I'm not like Jeanette. Jeanette is sweet and funny and talented (OK, so I'm a little like Jeanette). Jeanette, however, loves to knit lace. While I don't hate it, I'm not quite to the "love" stage. I do it, I am even designing a simple lace wrap, the test-knitting of which is very instructive, and even, dare I say it: fun. Now, since I'm not like Jeanette, this pattern will not be on the same level of lace (read: pro) as her lace patterns. This is the kind of thing Jeanette designs: Seabrook on Ravelry. She designs lace for people like her who are not afraid of lace and/or love it. I design lace for rank amateurs and those who struggle with paying sufficient attention to the project to keep from screwing it up. Like my mother used to say, It takes all kinds.
I'm not like Wilma Rudolph either (whose story is simply amazing) but her quote applies to me:
When you realize that she overcame the effects of a childhood case of polio to go on to on to be the first American woman to win 3 gold medals in track & field in one Olympic games, that quote takes on a whole new light, doesn't it? While my own struggles with complicated knitting techniques are literally nothing like her struggle to achieve her goals, I am inspired to embrace that part of my character that very stubbornly does not quit. I tell my students all the time, especially the beginners, keep at it. You're bigger than those sticks and that yarn. Don't let them get the better of you. Because really, how sad would it be to give up on mastering a knitting technique with Wilma Rudolph as your role model?
I've had good times with lace knitting and times that weren't so good. There was the lace shrug for my daughter's prom that ended up just being stockinette stitch, for example. There was also that enormous lace blanket that I knit, so I know I'm not beaten.
Perseverance then is the name of the game. Another word for perseverance is "Lifeline." (OK, I may have made that up) If you're going to make anything of yourself as a knitter of lace (or at least conquer the fear or master the technique, as the case may be), you're going to HAVE to run a Lifeline. I know it takes valuable knitting time to do it. Trust me, I understand--some days my knitting time is scarce as hen's teeth (as grandmother used to say) (you're picturing a chicken now, aren't you, trying to remember if they have teeth) (disturbing imagery isn't it?). Take that extra time now to save yourself the heartache of having to start over from the beginning.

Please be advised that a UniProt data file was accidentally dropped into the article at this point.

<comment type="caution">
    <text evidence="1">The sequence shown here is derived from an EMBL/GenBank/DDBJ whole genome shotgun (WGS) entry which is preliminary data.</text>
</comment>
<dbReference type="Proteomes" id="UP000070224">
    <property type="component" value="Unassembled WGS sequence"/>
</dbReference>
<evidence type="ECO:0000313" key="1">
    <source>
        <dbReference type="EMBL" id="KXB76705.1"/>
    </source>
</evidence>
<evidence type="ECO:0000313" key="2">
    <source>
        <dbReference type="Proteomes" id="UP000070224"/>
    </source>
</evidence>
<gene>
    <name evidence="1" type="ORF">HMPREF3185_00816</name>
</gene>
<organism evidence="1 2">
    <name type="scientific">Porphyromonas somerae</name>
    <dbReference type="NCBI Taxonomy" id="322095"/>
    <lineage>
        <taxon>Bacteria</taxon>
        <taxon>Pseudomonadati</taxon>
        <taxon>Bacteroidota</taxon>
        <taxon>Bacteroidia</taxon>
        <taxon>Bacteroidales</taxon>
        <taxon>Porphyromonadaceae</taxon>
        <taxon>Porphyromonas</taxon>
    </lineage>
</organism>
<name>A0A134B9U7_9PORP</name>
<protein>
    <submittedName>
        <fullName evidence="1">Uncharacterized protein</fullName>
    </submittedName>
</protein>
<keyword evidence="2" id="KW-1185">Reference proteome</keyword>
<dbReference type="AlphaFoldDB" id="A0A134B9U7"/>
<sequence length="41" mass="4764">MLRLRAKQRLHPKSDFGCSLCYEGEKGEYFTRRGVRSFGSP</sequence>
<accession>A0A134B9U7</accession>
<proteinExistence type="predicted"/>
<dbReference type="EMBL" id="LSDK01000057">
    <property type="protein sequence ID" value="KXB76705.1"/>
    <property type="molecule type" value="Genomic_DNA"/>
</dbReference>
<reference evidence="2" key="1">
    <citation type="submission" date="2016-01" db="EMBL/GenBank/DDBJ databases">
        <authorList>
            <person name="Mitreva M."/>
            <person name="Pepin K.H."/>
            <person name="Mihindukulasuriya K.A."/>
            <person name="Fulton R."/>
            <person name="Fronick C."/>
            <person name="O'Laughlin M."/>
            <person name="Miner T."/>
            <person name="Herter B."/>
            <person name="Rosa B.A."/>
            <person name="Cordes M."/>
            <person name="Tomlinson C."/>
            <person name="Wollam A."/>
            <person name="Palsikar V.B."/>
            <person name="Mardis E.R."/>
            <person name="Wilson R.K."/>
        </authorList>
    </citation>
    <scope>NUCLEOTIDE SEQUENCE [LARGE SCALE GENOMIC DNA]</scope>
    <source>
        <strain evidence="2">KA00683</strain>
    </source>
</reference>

If you don't know how to use a Lifeline, do not knit any lace until you go to KnittingHelp.com and watch this video.
When you put in a Lifeline, there are a few things you need to keep in mind:
Write down the number of the row on which you put your Lifeline.
Use a thread or a yarn that is the same size or smaller than the one with which you are knitting. Try to find something slippery (aka not mohair) because ideally you will thread that yarn through your stitches and never have to use it to save your project. Ideally you will just pull it back out and thread it through again further up on your project. Even if you never use it to prevent chaos, it's got to come back out again sometime.
Make sure you have the correct number of stitches knit on that row (because if you have missed a YO, you will hate yourself).
Don't put the Lifeline through the stitch markers if the stitch markers do not open. Don't ask me how I know this.
Move your Lifeline every few rows. If your Lifeline is on Row 3 and you make a mistake on Row 26, you might need expensive therapy. Totally preventable.
Put a Lifeline on a "rest" row. The project I'm working on now has a row of lace stitches, followed by a row of just knits and purls. This wrong side row is where my Lifeline goes and I run it after having completed this magic row.
Also, lace knitting and lap cats are not always a happy combination.
Persevere. Put in your Lifeline. Conquer lace. You can do this.
Sometimes I use two Lifelines. Don't judge.